Add accessible content and links to a SharePoint Online site

Add accessible content and links to a SharePoint Online site

After you create your SharePoint Online site using an accessible template, use correct formatting, styles, and alternative descriptions to keep your site accessible.

Note: When you use SharePoint Online, we recommend that you use Internet Explorer as your browser.

In this topic

Add and format text

Add headings to make your content easy to scan

Add tables and make them accessible

Insert accessible hyperlinks

Add and format text

Your SharePoint Online site already contains some basic elements, such as a Search bar and a Documents area. It’s very easy to add your own content to a SharePoint Online site.

  1. To open the Editing ribbon and to enter Edit mode, on the page you want to edit, select the Edit link.

    Screenshot shows a section of the SharePoint Online ribbon with the Share, Follow, and Edit controls plus the Search box.
  2. To add text to an existing web part, place the focus in it and then, from the Edit ribbon, cut, copy, insert, or format text, as you would in Word Online.

  3. To select a format for your text, open the Styles group.

    Screenshot of the Styles group on the SharePoint Online ribbon with the Heading 1 style selected.

    Select the style that you want to use, place the focus in the edit area, and start typing.

    Screenshot of Page Elements and Text Styles are available from the Styles group on the SharePoint Online ribbon.
  4. When you finish, select Save.

    Screenshot of a section of the SharePoint Online ribbon with the Share, Follow, and Save controls.

Some accessibility notes   

  • Use simple fonts, and use no more than two or three font faces.

  • Do not set a fixed font size. Setting a fixed size can interfere with other elements on the screen, especially if someone makes the screen larger or smaller. For example, it can be a problem with screen layout, because text lines can overlap columns, or text can disappear.

  • Avoid using bold, italic, and underline font variations, if possible. Instead, choose an option from the Styles group. Options from Styles include information about both how the font looks and what it means. Emphasis, for example, appears in italics, and screen readers read the word “emphasis” aloud for people who can’t see the italics.

  • Use conventional capitalization. Long segments of capital letters are harder to read. In addition, screen readers do not read capital letters differently from lower-case letters, so the listener won’t know what you meant.

Add headings to make your content easy to scan

Headings are important for accessibility in a document. Users tend to scan through web content and may only read deeply when the content is especially interesting. In addition, screen readers use headings to help people scan. Without headings, blind users have to listen to an entire webpage, word by word.

  1. To open the Editing ribbon and to enter Edit mode, on the page you want to edit, select the Edit link.

  2. Select the text you want to use as a heading.

  3. Open the Styles group, and select the heading level that you want.

    Tip: Headings are hierarchical. The Heading 1 style is the most important in the document and is generally the top heading. Heading 2 is the secondary level. Heading 3 can be used for subheadings and is always preceded in the document by at least one heading with the Heading 2 style applied.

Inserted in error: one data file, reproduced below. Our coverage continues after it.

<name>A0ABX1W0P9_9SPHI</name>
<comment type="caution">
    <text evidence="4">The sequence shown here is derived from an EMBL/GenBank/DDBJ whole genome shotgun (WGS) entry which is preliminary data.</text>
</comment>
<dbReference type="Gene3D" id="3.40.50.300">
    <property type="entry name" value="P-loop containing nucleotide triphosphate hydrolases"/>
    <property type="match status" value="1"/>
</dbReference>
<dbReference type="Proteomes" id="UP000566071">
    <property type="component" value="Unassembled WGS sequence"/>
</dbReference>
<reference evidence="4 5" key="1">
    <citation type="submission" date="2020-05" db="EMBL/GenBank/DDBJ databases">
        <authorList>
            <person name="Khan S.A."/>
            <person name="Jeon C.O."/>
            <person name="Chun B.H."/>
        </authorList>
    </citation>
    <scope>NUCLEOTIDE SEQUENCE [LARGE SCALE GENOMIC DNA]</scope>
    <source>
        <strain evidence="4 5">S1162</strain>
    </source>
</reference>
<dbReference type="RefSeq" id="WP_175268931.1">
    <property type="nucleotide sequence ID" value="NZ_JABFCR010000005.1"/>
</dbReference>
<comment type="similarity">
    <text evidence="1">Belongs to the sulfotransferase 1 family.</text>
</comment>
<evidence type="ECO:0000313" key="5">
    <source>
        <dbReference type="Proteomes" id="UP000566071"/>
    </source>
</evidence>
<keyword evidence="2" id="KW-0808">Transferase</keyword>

4. When you finish, select Save.

Note: Use headings to create a table of contents so that screen reader users can easily scan the page.

Add tables and make them accessible

Tables are a great way to organize information on a page. It’s easy to make sure that your tables are set up to provide helpful context for screen readers, such as column headings or table captions.

  1. To open the Editing ribbon and to enter Edit mode, select the Edit link.

  2. Place the focus where you want the table to appear.

  3. From the Insert tab, open the Table group and select the number of rows and columns you want in your new table. After you click the final box, a table of the specified size appears on your page.

    Screenshot shows  the SharePoint Online ribbon. Select the Insert tab and then select Insert Table to specify the number of rows and columns for a new table.
  4. Place the focus in the upper-left row of your new table, and select the Design tab.

    Screenshot of the SharePoint Online ribbon. Use the Design tab to select check boxes for header row, footer row, first column, and last column in a table plus select from table styles and indicate if the table uses grid lines.

    Note: The Design tab is only visible when your cursor is in a designable element, such as a table.

  5. Select the Header Row check box.

    Note: To make your table easier to read, use a colored-line style or show grid lines. These options are both available on the Design tab.

  6. When you finish, select Save.

Accessibility notes for tables   

  • Always designate a header row, and put labels in each column. If appropriate, you can also designate a First Column.

  • Table headers should not be empty.

  • Add a brief table description as a caption.

  • Just like fonts, use proportional sizing (percentages) instead of absolute sizing for column widths and row heights. Don't use pixel or point values. . If users view your site via a mobile device or if they zoom in on your site to better see details, pixel or point values keep an element frozen at the defined size.